The Hope Behind the Holes in the Waxman-Markey Climate Bill

Friday was a historic day for the United States with the passage of our first comprehensive climate change bill. While some criticize the American Clean Energy and Security Act (ACES) authored by representatives Henry Waxman (D-CA) and Edward Markey (D-MA) for falling furiously short of what we need, and what President Obama promised during his campaign, all is not lost.
That may sound like twisted logic, but I’m hopeful because even if Congress passes this watered down legislation, I think there will be many areas where the market will step in to pick up the slack.
Regulation is important – and don’t get me wrong, if we fumble on this cap-and-trade bill, we’ll be facing an even greater challenge – but business solutions to climate change need to come from all angles, and there are many factors that influence the market, not just federal policy. And this is where I hold hope.
We’re seeing these market signals in several different aspects of business: insurance, financial markets, energy prices, marketing and corporate social responsibility (CSR) reporting. Here are some examples:

Financial markets:
For years institutional investors such as CalPERS and Socially Responsible Investment (SRI) firms have been putting screens on corporate activities. However, more recently, Wall Street has been looking at environmental, social, and governance (ESG) performance of companies as an indicator of financial performance.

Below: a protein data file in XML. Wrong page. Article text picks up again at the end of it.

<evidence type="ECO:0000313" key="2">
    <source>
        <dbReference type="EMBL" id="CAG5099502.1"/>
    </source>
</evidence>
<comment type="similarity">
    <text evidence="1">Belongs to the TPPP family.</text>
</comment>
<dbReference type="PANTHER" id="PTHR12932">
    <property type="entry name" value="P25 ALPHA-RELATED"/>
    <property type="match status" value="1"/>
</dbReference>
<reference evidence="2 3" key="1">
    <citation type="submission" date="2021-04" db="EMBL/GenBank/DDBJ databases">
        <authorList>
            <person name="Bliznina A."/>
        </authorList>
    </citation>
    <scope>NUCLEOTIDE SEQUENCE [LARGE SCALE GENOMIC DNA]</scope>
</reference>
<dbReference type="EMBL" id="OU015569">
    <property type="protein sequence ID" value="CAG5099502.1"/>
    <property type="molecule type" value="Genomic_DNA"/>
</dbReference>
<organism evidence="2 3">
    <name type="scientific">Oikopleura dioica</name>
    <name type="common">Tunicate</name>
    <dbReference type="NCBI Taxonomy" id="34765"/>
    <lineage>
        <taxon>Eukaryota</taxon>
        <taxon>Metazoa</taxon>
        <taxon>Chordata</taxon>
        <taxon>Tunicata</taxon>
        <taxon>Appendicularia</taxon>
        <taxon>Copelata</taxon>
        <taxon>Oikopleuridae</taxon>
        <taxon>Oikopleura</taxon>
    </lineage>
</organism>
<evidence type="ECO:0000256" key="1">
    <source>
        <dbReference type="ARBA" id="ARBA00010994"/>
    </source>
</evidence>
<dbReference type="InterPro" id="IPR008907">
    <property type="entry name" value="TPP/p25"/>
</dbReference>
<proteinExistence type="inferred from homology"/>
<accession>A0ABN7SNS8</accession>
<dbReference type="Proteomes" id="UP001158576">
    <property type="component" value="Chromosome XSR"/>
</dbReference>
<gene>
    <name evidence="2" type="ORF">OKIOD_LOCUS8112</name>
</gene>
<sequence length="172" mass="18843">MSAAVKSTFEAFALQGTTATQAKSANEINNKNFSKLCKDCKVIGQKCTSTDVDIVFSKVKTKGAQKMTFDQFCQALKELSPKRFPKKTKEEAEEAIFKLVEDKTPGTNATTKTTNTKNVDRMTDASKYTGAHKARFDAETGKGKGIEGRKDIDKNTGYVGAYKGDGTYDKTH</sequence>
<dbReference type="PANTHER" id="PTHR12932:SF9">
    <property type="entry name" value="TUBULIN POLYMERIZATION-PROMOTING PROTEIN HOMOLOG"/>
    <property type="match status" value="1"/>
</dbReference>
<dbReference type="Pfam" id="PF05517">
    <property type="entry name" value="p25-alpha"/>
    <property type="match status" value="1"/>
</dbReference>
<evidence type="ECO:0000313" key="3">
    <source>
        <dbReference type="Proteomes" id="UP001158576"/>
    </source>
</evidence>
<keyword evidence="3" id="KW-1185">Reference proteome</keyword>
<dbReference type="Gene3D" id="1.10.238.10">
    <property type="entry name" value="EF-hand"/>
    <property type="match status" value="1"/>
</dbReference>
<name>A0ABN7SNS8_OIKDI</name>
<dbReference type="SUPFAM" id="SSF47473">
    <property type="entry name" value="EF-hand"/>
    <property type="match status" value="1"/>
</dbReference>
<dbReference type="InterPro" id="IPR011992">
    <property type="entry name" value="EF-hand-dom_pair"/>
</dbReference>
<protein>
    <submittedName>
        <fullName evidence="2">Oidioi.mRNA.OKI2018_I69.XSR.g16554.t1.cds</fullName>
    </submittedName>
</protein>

In fact, AT Kearney reported that companies that had ESG policies averaged a market cap of $650 million more than companies that did not – even after the market collapsed. Compelling data such as this could very likely fuel a trend among analysts and investors to pressure companies to create policies and take action on climate change.
Insurers who’ve taken a bath in recent years due to weather-related losses attributed to hurricanes, floods, drought, forest fires, etc. are moving aggressively to reduce their climate risk exposure.
Some companies have had premiums increase dramatically while others are watching their executive and officers insurance renewals freeze until they come up with a climate policy. Others are offering new products for customers that are committed to energy efficiency and green building.
Moreover, this spring the National Association of Insurance Commissioners agreed that insurance companies with more than $500 million in assets must disclose their climate risk starting in 2010. You can bet insurers will be leaning on businesses and policyholders to not only disclose, but to reduce climate risk, to lower the insurers’ exposure.